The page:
The accusation levelled at him most often is that he was the sappy balladeer to John's caustic politicist, but that's lazy. True, his big guns were nearly all wheeled out : "Yesterday", "The Long And Winding Road", "Let It Be", a rousing singalong of "Hey Jude", but even these seemed to have an added poignancy live - these are not the versions we've heard over and over on record, these were fuller with life, rawer. Even this cynical old heart was moved by "Let It Be", one of the highlights of the evening. And don't forget, Lennon wrote the now somehow cringeingly naive "All You Need Is Love", and try having a listen to "Dear Yoko" off of Double Fantasy sometime ! Shooooo...

My main gripe, to be honest, was the buffoonish posturing of his apparently Nu-Metal drummer, a man-mountain with spiky goatee, who, although clearly an excellent drummer, didn't miss any opportunities to come out from behind his kit in the quieter numbers and sway like the singer out of Creed before delivering the admittedly spot on falsetto harmonies. So that's not much of a gripe, but still - I could have done without it during the only time I will ever see "She's Leaving Home" (SHE'S LEAVING HOME !!!!) sung live. Paul was very sure to introduce all of his band, not least so he could move from guitar to grand piano and back again a couple of times, or even to a kind of keyboard / piano box which was painted in a kind of Yellow Submarine-style style.

And of course, the man wasn't just in one multi-million selling band like yer Lennons and yer Harrisons (unless the Traveling Wilburys count), he was in two. Wings were very much in evidence on the night, from "Jet" to "Band On The Run" to "some soppy one about Linda I don't know the name of". There was also one I'd never heard before, but which a short bit of research revealed to be a Wings single (a Wingle ?) from 1976 called "Let 'Em In". Which was pretty good. And of course an explosive (literally - pyrotechnics a-go-go on this one song only !) version of surely the weirdest James Bond theme ever, "Live And Let Die".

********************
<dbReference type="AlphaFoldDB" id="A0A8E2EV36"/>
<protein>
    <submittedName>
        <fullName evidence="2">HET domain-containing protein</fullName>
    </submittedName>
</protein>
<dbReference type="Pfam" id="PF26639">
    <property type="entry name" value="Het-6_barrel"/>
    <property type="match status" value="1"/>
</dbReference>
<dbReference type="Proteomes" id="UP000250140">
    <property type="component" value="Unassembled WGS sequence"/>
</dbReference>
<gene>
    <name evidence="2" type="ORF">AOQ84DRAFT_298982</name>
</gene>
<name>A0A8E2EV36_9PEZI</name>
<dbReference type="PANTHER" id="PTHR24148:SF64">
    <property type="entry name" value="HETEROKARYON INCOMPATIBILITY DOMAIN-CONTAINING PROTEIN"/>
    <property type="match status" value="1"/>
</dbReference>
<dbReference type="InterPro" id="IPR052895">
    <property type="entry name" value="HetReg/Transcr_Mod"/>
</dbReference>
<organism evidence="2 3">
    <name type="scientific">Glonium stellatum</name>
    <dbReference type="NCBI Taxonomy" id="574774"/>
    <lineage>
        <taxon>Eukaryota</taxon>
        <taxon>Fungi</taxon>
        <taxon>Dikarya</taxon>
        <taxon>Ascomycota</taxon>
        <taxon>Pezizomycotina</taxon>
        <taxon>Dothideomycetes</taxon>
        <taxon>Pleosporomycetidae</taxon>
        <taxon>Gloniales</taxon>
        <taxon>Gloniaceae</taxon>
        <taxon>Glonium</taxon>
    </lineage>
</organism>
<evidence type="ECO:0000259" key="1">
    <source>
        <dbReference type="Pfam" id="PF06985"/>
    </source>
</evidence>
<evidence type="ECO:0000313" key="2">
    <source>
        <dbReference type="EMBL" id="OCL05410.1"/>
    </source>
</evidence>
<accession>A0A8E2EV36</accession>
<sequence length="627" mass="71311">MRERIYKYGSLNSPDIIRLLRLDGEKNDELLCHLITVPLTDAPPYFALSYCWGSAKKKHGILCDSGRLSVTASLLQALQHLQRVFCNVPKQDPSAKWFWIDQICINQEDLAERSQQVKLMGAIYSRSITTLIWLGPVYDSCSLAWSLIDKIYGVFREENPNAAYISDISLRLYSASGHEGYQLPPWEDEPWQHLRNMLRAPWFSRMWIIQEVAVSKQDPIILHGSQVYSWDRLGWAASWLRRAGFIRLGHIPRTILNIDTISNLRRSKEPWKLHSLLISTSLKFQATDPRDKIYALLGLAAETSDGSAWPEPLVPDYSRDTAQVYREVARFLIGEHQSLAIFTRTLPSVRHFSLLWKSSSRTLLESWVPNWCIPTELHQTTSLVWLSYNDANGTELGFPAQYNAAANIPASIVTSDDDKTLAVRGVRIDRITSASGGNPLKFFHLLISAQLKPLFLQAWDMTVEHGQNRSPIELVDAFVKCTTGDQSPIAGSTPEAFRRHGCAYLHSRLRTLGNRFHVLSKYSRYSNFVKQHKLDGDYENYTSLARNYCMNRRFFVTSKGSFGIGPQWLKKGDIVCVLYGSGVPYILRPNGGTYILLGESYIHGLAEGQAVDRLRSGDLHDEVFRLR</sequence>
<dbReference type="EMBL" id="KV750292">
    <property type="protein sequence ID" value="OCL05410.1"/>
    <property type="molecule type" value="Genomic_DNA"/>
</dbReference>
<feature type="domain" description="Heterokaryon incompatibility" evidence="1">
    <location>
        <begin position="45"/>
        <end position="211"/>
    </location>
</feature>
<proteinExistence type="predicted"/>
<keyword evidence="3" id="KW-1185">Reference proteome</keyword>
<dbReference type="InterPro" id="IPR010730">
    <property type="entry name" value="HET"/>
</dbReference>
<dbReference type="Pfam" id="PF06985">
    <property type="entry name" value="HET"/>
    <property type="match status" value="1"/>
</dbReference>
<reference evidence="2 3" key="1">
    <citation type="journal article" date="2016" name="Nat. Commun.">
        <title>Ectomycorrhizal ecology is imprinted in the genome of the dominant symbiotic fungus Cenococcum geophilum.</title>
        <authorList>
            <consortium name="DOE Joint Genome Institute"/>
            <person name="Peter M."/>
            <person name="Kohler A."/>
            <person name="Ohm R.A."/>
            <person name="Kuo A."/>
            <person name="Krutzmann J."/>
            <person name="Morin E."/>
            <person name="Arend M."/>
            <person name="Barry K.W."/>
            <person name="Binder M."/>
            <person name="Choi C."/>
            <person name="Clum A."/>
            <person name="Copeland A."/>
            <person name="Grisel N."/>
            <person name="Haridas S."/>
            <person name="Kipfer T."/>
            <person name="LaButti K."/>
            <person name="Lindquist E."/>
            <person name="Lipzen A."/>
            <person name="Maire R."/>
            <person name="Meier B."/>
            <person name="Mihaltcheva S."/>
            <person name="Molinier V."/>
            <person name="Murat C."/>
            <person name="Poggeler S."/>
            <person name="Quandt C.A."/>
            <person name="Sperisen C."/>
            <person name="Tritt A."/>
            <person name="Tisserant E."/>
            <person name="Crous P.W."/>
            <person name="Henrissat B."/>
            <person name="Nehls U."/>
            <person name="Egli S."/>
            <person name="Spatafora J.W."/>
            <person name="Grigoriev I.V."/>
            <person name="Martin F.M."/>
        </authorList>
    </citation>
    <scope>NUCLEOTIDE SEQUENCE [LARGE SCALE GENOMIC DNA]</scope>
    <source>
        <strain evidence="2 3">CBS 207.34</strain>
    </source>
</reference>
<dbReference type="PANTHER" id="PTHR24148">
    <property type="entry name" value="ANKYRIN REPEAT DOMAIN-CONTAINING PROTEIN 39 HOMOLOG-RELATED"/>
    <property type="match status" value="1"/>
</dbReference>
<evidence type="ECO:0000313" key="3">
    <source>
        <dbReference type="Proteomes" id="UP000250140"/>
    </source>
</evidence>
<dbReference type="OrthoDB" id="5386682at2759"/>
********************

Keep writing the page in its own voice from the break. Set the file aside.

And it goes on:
But despite the Wings-hand-symbols (think Wac-A-Wave, youse Eighties kids) and scarves in the front rows, it was Beatle Paul people had come to see. And in that sense, at least, it was an excellent occasion. How often do you see A Living Legend in the flesh, let alone A Living Legend Who Wrote "Eleanor Rigby" singing it live? And it didn't stop there, either - for three hours ! Here's a plaintive "The Fool On The Hill", there's a foot-tapping "Lady Madonna". You fancy an acoustic plucking through of "Blackbird"? You betcha. Ukelele-played version of "Something" in memory of George? Absolutely. Astonishing.

Few people, certainly few people currently alive, could pull this off. And certainly few would come on for the encore wearing a "No More Land Mines" t-shirt. In a career spanning forty years (the oldest song here, "I Saw Her Standing There" is older than that !), you've got to expect a few blips. Even Bowie has his "Laughing Gnome", his Tin Machine. So I'm not defending "Ebony and Ivory" (also not played live! Boooo!), all I'm saying is that this isn't the sort of concert you get to go and see very often. And I'm glad I can say I was there - and that unlike the kids in the Sixties, at least I could hear the words...

Eight thumbs up. Keep on a-rockin' Sir Paul. You rule hands down over Sir Elton, Sir Cliff and Sir Not Sir Mick, which is all I ask from any rocker over 50.